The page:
Millions of people worldwide die every year as a result of the excessive consumption of alcoholic beverages. In the United States, alcoholic death is a leading preventable cause of mortality. Unfortunately, many people think of drinking as a harmless habit and do not realize it can lead to death. How does alcohol kill a person? Besides a lethal overdose and alcohol poisoning, excessive drinking is linked to dozens of serious diseases and health complications that can ultimately cause a person to die. Heavy drinking has been linked to death and disability among young people. There is a causal relationship between ethanol and a range of mental health problems. Also, involvement in fatal accidents is an indirect way of dying of alcoholism.
What are some of the ways that drinking heavily can lead to death? How much alcohol does it take to kill a person? In other words, how many beers can one drink before they die? And what is the alcoholism death timeline – is it sudden, or does it occur over many years?
Learn About Alcohol and Death:
Can One Die From Alcohol Abuse?
Almost everyone has heard of one or more alcoholic death stories among their family, friends, and acquaintances. There are several ways that alcoholism can kill. First, drinking large amounts of alcoholic beverages in a short period (binge drinking) can lead to ethanol poisoning.
An average of 6 people dies of alcohol poisoning every day in the United States. The majority of deaths are in non-Hispanic white men between the ages of 35 and 64.
This is a life-threatening condition in which a person’s vital functions such as breathing, heart rate, and body temperature are affected. It is an emergency that requires immediate medical care to prevent death.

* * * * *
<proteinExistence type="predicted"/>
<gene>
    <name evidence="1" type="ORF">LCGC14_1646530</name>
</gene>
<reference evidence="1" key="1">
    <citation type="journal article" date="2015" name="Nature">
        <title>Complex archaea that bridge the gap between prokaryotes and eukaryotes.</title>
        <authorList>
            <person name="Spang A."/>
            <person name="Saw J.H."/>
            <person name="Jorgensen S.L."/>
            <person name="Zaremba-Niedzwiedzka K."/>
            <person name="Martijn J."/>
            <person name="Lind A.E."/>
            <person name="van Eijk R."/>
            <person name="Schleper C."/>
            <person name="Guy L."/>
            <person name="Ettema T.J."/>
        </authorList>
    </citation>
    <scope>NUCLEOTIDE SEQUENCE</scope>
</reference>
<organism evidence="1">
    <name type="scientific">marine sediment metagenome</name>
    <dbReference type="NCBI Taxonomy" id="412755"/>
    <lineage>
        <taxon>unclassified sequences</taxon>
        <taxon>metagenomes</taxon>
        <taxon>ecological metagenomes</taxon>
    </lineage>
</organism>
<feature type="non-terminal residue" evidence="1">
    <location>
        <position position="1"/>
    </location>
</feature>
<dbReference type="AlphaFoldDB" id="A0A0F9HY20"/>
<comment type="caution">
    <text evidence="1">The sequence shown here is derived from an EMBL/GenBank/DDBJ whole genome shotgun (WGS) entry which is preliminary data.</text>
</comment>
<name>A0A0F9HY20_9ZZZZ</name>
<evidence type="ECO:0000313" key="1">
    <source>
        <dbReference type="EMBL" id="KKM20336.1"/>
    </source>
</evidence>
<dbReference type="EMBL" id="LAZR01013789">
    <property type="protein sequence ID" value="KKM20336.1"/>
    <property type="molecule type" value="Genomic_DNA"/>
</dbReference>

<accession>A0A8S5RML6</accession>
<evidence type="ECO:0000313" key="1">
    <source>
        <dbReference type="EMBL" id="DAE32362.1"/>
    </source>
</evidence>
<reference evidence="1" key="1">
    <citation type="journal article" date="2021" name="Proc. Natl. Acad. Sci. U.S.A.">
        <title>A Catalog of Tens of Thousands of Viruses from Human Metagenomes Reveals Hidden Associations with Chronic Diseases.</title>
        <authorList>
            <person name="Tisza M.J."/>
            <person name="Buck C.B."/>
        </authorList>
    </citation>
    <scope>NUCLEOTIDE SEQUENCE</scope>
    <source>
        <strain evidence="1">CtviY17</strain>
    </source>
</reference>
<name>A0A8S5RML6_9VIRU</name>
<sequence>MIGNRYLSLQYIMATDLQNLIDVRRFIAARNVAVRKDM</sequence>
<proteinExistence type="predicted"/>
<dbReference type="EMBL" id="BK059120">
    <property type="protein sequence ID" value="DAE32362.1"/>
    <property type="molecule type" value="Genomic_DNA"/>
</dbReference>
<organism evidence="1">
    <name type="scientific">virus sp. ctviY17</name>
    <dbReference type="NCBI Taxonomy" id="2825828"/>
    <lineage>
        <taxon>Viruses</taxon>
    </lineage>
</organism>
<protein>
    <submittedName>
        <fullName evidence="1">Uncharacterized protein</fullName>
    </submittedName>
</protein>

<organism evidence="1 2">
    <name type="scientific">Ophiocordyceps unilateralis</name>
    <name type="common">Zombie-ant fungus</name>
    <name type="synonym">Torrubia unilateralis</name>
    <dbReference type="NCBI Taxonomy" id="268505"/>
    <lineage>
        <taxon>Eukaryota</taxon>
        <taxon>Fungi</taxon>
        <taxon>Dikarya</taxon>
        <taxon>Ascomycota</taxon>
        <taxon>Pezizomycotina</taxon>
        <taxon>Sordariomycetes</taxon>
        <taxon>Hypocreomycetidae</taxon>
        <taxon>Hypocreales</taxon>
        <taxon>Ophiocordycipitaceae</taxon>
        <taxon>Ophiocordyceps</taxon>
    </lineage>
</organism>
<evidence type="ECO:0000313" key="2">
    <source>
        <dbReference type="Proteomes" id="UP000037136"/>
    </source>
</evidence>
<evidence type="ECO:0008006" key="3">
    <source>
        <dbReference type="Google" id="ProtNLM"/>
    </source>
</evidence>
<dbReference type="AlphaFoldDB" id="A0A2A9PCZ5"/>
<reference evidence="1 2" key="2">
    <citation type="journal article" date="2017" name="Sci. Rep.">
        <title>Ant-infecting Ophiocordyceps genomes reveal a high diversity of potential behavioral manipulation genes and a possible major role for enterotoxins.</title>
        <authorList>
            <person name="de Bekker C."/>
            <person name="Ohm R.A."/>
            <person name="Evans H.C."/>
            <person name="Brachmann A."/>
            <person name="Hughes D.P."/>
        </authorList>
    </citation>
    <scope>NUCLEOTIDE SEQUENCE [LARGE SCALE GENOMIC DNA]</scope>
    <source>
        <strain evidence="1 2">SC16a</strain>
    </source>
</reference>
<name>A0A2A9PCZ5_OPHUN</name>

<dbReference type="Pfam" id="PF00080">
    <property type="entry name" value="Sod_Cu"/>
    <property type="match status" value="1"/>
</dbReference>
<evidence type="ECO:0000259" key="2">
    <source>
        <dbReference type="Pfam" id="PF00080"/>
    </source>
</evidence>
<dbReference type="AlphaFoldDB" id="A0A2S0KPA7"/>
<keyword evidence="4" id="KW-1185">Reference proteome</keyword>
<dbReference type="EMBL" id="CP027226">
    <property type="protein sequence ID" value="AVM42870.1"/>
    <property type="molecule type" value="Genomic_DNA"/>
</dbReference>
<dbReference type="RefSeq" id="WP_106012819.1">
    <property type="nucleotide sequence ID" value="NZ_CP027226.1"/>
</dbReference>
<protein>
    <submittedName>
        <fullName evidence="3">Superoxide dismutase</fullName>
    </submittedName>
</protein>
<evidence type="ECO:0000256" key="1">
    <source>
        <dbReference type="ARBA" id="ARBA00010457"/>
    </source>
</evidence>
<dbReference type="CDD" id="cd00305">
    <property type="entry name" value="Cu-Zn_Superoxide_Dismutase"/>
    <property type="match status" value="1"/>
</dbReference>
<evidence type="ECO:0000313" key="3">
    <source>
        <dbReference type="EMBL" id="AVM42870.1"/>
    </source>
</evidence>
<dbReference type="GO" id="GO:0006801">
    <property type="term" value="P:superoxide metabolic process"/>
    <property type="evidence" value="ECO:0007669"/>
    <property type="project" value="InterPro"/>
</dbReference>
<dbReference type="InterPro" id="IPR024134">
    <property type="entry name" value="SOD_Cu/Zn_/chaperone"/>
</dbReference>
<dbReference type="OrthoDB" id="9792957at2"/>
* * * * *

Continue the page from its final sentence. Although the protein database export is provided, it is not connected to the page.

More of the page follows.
Drinking too much is also associated with many short- and long-term harmful effects on a person’s health. And while most people are busy wondering how much alcohol to die, they forget to consider accidental death. Excessive consumption of alcoholic beverages can lead to death from violence, risky behavior, and accidents.
The big question on many people’s minds is – can one drink oneself to death? The answer, unfortunately, is yes. According to the National Institute on Alcohol Abuse and Alcoholism (NIAAA), an estimated 88,000 Americans die from drinking-related causes every year. This is the third leading cause of preventable deaths, second only to tobacco and reduced physical activity. An additional factor in alcohol death calculator is fatal accidents while driving under the influence, that are responsible for nearly 10,000 deaths annually in America. They account for more than 30 percent of all driving fatalities.
How much alcohol does it take to die? The human liver can process one drink every hour. This is equivalent to 1.5 ounces of whiskey, 5 ounces of wine, or 12 ounces of beer.